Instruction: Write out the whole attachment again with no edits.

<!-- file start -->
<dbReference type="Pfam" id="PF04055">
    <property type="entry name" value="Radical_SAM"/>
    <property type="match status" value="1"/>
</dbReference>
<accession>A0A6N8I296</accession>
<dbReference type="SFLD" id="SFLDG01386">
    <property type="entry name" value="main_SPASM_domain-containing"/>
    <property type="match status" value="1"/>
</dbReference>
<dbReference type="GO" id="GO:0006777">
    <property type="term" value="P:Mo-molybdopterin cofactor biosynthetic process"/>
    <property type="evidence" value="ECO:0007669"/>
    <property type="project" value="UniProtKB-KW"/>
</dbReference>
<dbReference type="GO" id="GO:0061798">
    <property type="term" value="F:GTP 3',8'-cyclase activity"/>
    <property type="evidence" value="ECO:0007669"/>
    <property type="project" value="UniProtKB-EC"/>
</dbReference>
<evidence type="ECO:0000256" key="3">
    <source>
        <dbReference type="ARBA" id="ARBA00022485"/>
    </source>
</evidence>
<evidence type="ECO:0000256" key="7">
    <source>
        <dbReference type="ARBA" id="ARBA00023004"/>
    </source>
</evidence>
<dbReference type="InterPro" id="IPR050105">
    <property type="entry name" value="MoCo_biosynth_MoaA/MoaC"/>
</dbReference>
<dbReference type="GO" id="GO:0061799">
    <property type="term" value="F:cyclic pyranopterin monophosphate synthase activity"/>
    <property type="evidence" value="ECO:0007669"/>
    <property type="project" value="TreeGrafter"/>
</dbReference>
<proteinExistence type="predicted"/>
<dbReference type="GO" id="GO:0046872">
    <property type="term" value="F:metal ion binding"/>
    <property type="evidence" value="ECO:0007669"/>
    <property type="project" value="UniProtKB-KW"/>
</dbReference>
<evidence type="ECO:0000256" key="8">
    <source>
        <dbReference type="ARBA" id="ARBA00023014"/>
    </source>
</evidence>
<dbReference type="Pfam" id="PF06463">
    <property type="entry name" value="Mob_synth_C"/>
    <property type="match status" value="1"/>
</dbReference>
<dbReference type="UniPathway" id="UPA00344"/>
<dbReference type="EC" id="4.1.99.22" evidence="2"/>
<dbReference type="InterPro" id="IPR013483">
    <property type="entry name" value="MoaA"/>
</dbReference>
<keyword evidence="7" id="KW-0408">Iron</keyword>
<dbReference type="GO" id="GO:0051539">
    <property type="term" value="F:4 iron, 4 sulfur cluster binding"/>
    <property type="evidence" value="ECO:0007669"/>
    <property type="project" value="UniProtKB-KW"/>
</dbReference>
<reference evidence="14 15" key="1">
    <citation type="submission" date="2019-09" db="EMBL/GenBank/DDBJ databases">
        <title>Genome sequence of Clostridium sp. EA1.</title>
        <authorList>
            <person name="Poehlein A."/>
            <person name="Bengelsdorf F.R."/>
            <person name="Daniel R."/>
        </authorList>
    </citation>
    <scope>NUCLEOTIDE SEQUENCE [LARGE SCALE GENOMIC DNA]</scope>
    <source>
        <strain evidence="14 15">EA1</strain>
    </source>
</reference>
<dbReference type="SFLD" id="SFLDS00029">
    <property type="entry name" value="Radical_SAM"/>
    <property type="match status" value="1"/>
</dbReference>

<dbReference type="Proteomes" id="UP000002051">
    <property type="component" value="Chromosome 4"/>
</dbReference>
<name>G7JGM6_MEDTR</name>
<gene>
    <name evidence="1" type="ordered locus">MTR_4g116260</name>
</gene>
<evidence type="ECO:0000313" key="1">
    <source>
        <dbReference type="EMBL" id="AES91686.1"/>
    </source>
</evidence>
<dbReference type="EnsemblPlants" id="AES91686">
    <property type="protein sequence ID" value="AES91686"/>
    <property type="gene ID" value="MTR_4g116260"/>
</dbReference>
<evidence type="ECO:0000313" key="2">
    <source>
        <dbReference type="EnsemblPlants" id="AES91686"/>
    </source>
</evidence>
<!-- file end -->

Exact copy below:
<dbReference type="Pfam" id="PF04055">
    <property type="entry name" value="Radical_SAM"/>
    <property type="match status" value="1"/>
</dbReference>
<accession>A0A6N8I296</accession>
<dbReference type="SFLD" id="SFLDG01386">
    <property type="entry name" value="main_SPASM_domain-containing"/>
    <property type="match status" value="1"/>
</dbReference>
<dbReference type="GO" id="GO:0006777">
    <property type="term" value="P:Mo-molybdopterin cofactor biosynthetic process"/>
    <property type="evidence" value="ECO:0007669"/>
    <property type="project" value="UniProtKB-KW"/>
</dbReference>
<dbReference type="GO" id="GO:0061798">
    <property type="term" value="F:GTP 3',8'-cyclase activity"/>
    <property type="evidence" value="ECO:0007669"/>
    <property type="project" value="UniProtKB-EC"/>
</dbReference>
<evidence type="ECO:0000256" key="3">
    <source>
        <dbReference type="ARBA" id="ARBA00022485"/>
    </source>
</evidence>
<evidence type="ECO:0000256" key="7">
    <source>
        <dbReference type="ARBA" id="ARBA00023004"/>
    </source>
</evidence>
<dbReference type="InterPro" id="IPR050105">
    <property type="entry name" value="MoCo_biosynth_MoaA/MoaC"/>
</dbReference>
<dbReference type="GO" id="GO:0061799">
    <property type="term" value="F:cyclic pyranopterin monophosphate synthase activity"/>
    <property type="evidence" value="ECO:0007669"/>
    <property type="project" value="TreeGrafter"/>
</dbReference>
<proteinExistence type="predicted"/>
<dbReference type="GO" id="GO:0046872">
    <property type="term" value="F:metal ion binding"/>
    <property type="evidence" value="ECO:0007669"/>
    <property type="project" value="UniProtKB-KW"/>
</dbReference>
<evidence type="ECO:0000256" key="8">
    <source>
        <dbReference type="ARBA" id="ARBA00023014"/>
    </source>
</evidence>
<dbReference type="Pfam" id="PF06463">
    <property type="entry name" value="Mob_synth_C"/>
    <property type="match status" value="1"/>
</dbReference>
<dbReference type="UniPathway" id="UPA00344"/>
<dbReference type="EC" id="4.1.99.22" evidence="2"/>
<dbReference type="InterPro" id="IPR013483">
    <property type="entry name" value="MoaA"/>
</dbReference>
<keyword evidence="7" id="KW-0408">Iron</keyword>
<dbReference type="GO" id="GO:0051539">
    <property type="term" value="F:4 iron, 4 sulfur cluster binding"/>
    <property type="evidence" value="ECO:0007669"/>
    <property type="project" value="UniProtKB-KW"/>
</dbReference>
<reference evidence="14 15" key="1">
    <citation type="submission" date="2019-09" db="EMBL/GenBank/DDBJ databases">
        <title>Genome sequence of Clostridium sp. EA1.</title>
        <authorList>
            <person name="Poehlein A."/>
            <person name="Bengelsdorf F.R."/>
            <person name="Daniel R."/>
        </authorList>
    </citation>
    <scope>NUCLEOTIDE SEQUENCE [LARGE SCALE GENOMIC DNA]</scope>
    <source>
        <strain evidence="14 15">EA1</strain>
    </source>
</reference>
<dbReference type="SFLD" id="SFLDS00029">
    <property type="entry name" value="Radical_SAM"/>
    <property type="match status" value="1"/>
</dbReference>

<dbReference type="Proteomes" id="UP000002051">
    <property type="component" value="Chromosome 4"/>
</dbReference>
<name>G7JGM6_MEDTR</name>
<gene>
    <name evidence="1" type="ordered locus">MTR_4g116260</name>
</gene>
<evidence type="ECO:0000313" key="1">
    <source>
        <dbReference type="EMBL" id="AES91686.1"/>
    </source>
</evidence>
<dbReference type="EnsemblPlants" id="AES91686">
    <property type="protein sequence ID" value="AES91686"/>
    <property type="gene ID" value="MTR_4g116260"/>
</dbReference>
<evidence type="ECO:0000313" key="2">
    <source>
        <dbReference type="EnsemblPlants" id="AES91686"/>
    </source>
</evidence>